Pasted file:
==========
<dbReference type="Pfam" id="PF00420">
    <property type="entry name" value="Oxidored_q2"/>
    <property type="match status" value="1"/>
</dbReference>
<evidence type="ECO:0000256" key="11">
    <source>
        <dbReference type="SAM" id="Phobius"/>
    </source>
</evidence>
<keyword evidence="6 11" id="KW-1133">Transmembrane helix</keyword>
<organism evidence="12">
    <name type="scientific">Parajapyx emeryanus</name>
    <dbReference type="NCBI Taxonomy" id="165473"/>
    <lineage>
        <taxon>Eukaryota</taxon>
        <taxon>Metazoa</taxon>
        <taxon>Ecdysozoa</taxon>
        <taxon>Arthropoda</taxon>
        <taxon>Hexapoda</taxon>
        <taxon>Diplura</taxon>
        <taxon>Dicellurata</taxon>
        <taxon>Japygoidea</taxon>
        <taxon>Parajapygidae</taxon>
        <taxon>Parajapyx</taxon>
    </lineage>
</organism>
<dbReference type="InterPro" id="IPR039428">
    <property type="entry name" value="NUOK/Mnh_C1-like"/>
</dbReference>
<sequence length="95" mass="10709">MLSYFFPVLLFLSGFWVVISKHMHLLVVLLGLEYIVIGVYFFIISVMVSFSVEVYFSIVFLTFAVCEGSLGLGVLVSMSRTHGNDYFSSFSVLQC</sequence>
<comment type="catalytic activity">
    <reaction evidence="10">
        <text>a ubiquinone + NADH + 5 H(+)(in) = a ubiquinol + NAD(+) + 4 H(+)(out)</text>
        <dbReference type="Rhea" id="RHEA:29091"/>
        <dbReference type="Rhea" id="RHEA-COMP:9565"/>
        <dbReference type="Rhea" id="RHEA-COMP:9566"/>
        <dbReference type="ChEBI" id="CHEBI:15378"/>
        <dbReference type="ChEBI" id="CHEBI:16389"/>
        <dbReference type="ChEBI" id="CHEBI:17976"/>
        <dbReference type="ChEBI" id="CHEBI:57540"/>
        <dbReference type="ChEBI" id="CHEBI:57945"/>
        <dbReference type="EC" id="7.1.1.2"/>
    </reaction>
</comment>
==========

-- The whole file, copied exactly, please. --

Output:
<dbReference type="Pfam" id="PF00420">
    <property type="entry name" value="Oxidored_q2"/>
    <property type="match status" value="1"/>
</dbReference>
<evidence type="ECO:0000256" key="11">
    <source>
        <dbReference type="SAM" id="Phobius"/>
    </source>
</evidence>
<keyword evidence="6 11" id="KW-1133">Transmembrane helix</keyword>
<organism evidence="12">
    <name type="scientific">Parajapyx emeryanus</name>
    <dbReference type="NCBI Taxonomy" id="165473"/>
    <lineage>
        <taxon>Eukaryota</taxon>
        <taxon>Metazoa</taxon>
        <taxon>Ecdysozoa</taxon>
        <taxon>Arthropoda</taxon>
        <taxon>Hexapoda</taxon>
        <taxon>Diplura</taxon>
        <taxon>Dicellurata</taxon>
        <taxon>Japygoidea</taxon>
        <taxon>Parajapygidae</taxon>
        <taxon>Parajapyx</taxon>
    </lineage>
</organism>
<dbReference type="InterPro" id="IPR039428">
    <property type="entry name" value="NUOK/Mnh_C1-like"/>
</dbReference>
<sequence length="95" mass="10709">MLSYFFPVLLFLSGFWVVISKHMHLLVVLLGLEYIVIGVYFFIISVMVSFSVEVYFSIVFLTFAVCEGSLGLGVLVSMSRTHGNDYFSSFSVLQC</sequence>
<comment type="catalytic activity">
    <reaction evidence="10">
        <text>a ubiquinone + NADH + 5 H(+)(in) = a ubiquinol + NAD(+) + 4 H(+)(out)</text>
        <dbReference type="Rhea" id="RHEA:29091"/>
        <dbReference type="Rhea" id="RHEA-COMP:9565"/>
        <dbReference type="Rhea" id="RHEA-COMP:9566"/>
        <dbReference type="ChEBI" id="CHEBI:15378"/>
        <dbReference type="ChEBI" id="CHEBI:16389"/>
        <dbReference type="ChEBI" id="CHEBI:17976"/>
        <dbReference type="ChEBI" id="CHEBI:57540"/>
        <dbReference type="ChEBI" id="CHEBI:57945"/>
        <dbReference type="EC" id="7.1.1.2"/>
    </reaction>
</comment>